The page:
Heavy traffic at Mandurriao road

WE STILL find it necessary to comment on our traffic situation. We refer particularly to Quirico Abeto Street which is the road in Iloilo City’s Mandurriao district between Megaworld and Mandurriao Plaza passing in front of the Western Visayas Medical Center.

We invite our traffic enforcers to look at the traffic flow in this area first hour in the morning when residents go to school or to their workplace in the city and then in the afternoon when they return home. 

This road serves residents of various subdivisions towards the circumferential road, including NHA and the southern towns of Iloilo, namely San Miguel, Leon and Alimodian, and is likewise an alternative route from the city to the international airport in Cabatuan town.

We invite traffic car Jeck Conlu to observe the traffic load between Mandurriao Plaza and Megaworld towards the city in the morning and back in the afternoon to confirm our observation. Then he can report his findings to Mayor Jerry P. Treñas so the latterwill ask the City Engineer to expand this road to four lanes from the present two lanes.

This road passes in front of a busy public hospital serving patients not only from the city but the whole province of Iloilo. What if there are emergency patients being rushed to the hospital during heavy traffic?


It is surprising to read a report from the Superintendent of the Iloilo Schools Division, Dr. Roel Bermejo, that an estimated 42,000 students from kindergarten to high school cannot read.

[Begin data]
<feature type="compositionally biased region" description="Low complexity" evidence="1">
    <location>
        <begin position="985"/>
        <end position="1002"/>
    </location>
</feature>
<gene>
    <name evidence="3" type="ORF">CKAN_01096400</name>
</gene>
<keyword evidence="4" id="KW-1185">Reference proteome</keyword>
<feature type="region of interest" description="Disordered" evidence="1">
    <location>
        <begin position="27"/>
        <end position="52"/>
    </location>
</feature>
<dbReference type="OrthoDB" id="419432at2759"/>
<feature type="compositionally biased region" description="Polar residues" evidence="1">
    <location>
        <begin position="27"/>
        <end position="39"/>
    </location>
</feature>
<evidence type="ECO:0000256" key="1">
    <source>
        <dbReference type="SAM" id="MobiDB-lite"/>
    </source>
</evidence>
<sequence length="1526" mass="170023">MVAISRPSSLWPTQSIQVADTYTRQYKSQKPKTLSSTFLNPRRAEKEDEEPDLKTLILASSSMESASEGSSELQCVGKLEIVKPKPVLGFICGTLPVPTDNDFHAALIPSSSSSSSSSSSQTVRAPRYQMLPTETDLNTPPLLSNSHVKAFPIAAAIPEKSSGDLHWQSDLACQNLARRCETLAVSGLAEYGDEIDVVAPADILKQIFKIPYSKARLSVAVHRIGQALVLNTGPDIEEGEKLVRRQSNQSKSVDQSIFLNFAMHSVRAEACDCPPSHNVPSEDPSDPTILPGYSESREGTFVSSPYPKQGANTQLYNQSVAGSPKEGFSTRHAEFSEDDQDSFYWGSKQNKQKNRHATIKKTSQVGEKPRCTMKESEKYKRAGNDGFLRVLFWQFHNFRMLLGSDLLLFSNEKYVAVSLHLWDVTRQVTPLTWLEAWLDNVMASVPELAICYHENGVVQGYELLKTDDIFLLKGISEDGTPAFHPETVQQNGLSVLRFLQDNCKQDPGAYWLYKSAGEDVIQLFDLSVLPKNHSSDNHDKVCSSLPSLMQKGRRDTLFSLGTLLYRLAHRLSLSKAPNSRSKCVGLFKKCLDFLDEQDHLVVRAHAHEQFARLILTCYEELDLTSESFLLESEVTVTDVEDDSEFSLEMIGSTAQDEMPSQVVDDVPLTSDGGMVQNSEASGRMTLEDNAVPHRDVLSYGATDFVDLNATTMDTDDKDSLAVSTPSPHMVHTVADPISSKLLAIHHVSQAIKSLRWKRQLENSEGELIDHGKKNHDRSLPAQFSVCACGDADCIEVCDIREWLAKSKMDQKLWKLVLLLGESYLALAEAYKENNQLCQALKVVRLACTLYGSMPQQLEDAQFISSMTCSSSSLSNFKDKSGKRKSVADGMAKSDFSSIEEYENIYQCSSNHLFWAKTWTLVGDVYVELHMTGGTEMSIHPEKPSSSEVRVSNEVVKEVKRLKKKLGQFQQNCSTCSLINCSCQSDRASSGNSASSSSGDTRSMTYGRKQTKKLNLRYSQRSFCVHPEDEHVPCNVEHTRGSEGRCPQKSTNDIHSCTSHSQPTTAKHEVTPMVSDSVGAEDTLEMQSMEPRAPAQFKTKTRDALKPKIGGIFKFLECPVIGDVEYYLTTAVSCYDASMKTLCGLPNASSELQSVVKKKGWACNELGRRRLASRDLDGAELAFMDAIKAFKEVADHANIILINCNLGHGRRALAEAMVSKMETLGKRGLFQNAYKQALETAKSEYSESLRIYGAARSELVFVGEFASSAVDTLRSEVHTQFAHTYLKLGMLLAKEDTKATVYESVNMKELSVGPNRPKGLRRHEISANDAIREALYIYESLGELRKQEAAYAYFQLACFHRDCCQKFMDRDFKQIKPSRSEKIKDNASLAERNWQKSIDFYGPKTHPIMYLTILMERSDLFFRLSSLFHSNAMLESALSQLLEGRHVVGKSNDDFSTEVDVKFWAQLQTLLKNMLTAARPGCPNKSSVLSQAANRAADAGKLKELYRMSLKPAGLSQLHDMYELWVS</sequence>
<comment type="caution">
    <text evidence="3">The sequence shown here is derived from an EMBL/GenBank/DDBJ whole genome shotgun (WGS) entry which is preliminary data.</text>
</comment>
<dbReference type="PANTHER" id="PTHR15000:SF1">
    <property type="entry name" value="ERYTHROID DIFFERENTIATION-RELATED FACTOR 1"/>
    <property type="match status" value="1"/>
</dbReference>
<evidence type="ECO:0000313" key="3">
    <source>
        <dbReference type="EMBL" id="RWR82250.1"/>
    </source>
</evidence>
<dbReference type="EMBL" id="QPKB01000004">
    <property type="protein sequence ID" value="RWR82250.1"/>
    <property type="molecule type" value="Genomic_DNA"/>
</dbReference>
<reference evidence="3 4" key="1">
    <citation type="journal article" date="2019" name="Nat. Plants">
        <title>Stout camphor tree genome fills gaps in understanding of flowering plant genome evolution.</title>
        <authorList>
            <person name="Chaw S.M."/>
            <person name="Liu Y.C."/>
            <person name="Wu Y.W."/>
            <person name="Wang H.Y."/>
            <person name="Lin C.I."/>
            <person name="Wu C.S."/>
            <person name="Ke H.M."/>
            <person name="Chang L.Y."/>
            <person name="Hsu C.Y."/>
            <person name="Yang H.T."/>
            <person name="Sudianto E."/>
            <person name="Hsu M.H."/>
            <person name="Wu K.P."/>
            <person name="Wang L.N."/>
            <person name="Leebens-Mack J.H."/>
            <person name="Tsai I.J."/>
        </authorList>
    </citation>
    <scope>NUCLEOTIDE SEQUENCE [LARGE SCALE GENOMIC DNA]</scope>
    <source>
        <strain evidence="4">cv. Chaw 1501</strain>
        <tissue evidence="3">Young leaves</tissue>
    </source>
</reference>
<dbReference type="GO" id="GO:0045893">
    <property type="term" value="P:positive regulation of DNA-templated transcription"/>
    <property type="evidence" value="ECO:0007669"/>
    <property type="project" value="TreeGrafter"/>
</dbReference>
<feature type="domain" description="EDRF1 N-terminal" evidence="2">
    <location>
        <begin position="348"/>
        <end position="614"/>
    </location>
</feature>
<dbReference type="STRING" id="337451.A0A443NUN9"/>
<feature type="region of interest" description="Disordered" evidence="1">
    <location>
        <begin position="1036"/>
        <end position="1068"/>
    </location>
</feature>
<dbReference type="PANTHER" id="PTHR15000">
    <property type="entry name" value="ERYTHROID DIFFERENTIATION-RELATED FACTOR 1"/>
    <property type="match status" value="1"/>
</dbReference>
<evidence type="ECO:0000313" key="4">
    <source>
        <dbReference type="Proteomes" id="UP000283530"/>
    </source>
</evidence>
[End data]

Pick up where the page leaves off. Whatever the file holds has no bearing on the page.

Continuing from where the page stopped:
He explained that they are considered “frustrated level” readers which means they can recognize some words but they lack comprehension. Iloilo has at present half-a-million students enrolled in our public schools.

Dr. Bermejo described frustrated reading level as a stage “where readers find reading materials are so difficult that they cannot successfully respond to them.”

With due respect, we would like to comment that Dr.  Bermejo answers his own question on the reading problem in the public schools by his comments when he said that “the reading materials that they provide are not interesting to them.”

 So why not acquire for our schools more  interesting books or reading materials and discard the “uninteresting” volumes that you described “as so difficult and to which the students cannot successfully respond?”

We believe that many such books and materials are available in the market. Newspapers and magazines should be a good start for supplementary reading of students, plus books even covering outside of school subjects.

How adequate are the books and reading materials that we have in our school libraries? 

Moreover, we believe that the school librarian should screen the books in stock in their libraries, preferably from Filipino authors, and see that they can provide interesting reading.

In our case, before we entered school, we already learned first to read in Ilonggo because of the Hiligaynon magazine that our father brings home every week from the city. Reading English books later on or the newspapers was not hard because we already learned to read.

How much reading materials are made available to our students?

The reading habit should be introduced to our children in the early years. Let us keep them away from the  cellphone first.



“The activist is not the man who says the river is dirty. The activist is the man who cleans the river.” –    Ross Perot (For comments or re-actions, please e-mail to [email protected])/PN


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